A 2°C limit on average global warming would lead ocean levels to rise by 25 metres over the next 2,000 years and stay there for at least 10,000, twice as long as human history, concludes a study in the journal Nature Climate Change.
If today’s greenhouse gas emission patterns are not severely curtailed, sea level rise will total 50 metres, the report states.
“We can’t keep building seawalls that are 25 metres high,” said study lead Prof. Peter Clark of Oregon State University. “Entire populations of cities will eventually have to move.”
He adds that “much of the carbon we are putting in the air from burning fossil fuels will stay there for thousands of years.” So “people need to understand that the effects of climate change won’t go away, at least not for thousands of generations.”
Since most research focuses on climate change impacts through 2100, they miss the long-term, civilization-shifting impacts of ice loss and sea level rise, The Guardian notes.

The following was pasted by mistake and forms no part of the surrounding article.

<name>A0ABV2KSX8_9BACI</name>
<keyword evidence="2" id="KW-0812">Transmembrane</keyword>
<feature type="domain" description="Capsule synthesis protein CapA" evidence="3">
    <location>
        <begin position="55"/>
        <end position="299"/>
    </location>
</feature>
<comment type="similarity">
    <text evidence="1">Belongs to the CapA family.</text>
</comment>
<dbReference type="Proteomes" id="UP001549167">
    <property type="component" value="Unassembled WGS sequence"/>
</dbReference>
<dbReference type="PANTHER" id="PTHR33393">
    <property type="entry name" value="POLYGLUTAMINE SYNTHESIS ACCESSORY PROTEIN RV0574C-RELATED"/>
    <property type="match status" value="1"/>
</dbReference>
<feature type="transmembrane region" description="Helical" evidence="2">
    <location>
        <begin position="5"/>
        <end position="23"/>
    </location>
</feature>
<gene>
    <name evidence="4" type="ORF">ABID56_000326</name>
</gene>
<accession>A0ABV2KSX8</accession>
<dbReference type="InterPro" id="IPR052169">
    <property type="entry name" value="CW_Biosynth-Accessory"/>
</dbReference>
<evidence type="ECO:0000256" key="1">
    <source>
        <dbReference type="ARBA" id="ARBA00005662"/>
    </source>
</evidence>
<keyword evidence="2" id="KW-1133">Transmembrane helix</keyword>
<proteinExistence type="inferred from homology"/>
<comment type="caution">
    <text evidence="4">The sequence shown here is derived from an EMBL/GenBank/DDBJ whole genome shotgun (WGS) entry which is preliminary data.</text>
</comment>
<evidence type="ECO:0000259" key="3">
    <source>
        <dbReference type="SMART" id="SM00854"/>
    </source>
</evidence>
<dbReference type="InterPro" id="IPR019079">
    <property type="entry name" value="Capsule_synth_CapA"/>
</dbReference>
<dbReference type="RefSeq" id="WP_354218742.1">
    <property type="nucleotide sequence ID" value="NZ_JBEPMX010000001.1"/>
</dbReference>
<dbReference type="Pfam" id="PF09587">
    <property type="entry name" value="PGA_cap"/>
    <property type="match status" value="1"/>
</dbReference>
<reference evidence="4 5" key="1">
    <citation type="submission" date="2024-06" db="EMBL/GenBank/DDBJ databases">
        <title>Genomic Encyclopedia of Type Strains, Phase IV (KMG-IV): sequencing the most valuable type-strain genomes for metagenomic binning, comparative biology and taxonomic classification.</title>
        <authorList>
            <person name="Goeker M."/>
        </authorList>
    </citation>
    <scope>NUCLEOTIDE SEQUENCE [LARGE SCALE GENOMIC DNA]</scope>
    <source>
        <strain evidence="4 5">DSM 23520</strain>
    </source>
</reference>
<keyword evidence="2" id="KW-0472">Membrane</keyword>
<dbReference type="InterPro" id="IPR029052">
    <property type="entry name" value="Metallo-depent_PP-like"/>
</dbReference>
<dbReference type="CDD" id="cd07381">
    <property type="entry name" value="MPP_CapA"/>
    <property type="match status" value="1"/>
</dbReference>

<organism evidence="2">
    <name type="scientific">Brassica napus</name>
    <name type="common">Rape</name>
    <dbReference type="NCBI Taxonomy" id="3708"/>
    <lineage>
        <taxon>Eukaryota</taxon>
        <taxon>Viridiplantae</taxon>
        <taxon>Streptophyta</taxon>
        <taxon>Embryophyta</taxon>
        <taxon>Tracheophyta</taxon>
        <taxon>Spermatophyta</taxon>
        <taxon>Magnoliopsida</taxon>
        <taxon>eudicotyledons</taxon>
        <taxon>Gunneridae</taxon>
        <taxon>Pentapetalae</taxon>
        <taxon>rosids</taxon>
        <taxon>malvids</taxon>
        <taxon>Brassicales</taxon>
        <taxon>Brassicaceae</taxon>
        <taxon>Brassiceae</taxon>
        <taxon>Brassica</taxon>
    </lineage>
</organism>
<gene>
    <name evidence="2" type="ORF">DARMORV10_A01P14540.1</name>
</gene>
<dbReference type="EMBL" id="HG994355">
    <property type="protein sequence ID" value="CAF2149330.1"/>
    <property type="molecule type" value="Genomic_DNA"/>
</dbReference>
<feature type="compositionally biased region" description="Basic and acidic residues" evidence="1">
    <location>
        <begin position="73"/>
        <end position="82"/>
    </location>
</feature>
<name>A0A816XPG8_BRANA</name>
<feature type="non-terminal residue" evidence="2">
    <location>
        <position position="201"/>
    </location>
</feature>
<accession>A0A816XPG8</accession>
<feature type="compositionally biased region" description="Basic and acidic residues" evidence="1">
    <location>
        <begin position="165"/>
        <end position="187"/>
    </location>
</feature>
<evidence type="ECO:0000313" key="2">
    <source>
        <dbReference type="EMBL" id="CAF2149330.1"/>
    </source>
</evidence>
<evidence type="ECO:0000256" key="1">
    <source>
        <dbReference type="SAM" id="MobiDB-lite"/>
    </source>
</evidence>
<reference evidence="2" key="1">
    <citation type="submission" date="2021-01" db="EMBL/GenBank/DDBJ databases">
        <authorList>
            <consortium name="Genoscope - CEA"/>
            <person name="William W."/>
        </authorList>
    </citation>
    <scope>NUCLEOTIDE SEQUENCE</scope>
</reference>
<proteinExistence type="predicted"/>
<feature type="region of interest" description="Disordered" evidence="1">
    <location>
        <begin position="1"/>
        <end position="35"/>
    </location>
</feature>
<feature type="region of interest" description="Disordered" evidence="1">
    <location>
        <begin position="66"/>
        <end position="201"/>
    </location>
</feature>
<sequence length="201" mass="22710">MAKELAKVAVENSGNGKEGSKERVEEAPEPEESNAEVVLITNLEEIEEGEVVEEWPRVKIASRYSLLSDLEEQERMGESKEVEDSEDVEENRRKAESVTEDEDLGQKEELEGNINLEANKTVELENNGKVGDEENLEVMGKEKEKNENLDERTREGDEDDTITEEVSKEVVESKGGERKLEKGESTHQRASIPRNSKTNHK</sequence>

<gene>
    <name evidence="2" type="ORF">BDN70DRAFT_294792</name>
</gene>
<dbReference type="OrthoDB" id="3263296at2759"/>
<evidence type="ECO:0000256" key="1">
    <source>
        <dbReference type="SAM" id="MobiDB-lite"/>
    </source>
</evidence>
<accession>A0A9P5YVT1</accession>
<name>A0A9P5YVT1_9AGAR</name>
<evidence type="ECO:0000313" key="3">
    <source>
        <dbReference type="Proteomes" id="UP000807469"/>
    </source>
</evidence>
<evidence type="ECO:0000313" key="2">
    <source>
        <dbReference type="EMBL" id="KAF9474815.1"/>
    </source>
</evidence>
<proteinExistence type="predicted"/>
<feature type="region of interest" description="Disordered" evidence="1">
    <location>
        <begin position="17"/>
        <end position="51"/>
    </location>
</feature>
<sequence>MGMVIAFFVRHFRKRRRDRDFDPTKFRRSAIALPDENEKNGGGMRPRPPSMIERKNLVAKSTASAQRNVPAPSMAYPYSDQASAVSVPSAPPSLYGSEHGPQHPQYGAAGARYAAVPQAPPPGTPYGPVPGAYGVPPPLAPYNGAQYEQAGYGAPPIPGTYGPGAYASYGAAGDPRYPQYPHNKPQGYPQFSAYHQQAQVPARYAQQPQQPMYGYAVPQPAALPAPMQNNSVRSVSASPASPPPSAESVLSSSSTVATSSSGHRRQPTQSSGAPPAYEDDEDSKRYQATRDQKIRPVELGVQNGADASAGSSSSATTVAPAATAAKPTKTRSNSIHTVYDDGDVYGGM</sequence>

“The long-term view sends the chilling message of what the real risks and consequences are of the fossil fuel era,” said co-author Prof. Thomas Stocker of the University of Bern, one of the world’s leading climate scientists. “It will commit us to massive adaptation efforts so that, for many, dislocation and migration becomes the only option.”
About 80% of the sea level rise would result from the loss of the Antarctic ice sheet, and another Nature Climate Change study “reveals that some large Antarctic ice sheets are dangerously close to losing the sea ice shelves that hold back their flow into the ocean,” The Guardian reports.
“The actions of the next 30 years are absolutely crucial for putting us on a path that avoids the [worst] outcomes and ensuring, at least in the next 200 years, the impacts are limited and give us time to adapt,” Stocker told Carrington.
“If you are very optimistic and think we will be in the position by 2050 or 2070 to have a global-scale carbon removal scheme—which sounds very science fiction—you could pump down CO2 levels. But there is no indication that this is technically possible.”
“We are making choices that will affect our grandchildren’s grandchildren and beyond,” added Harvard University Prof. Daniel Schrag. “We need to think carefully about the long time scales of what we are unleashing.”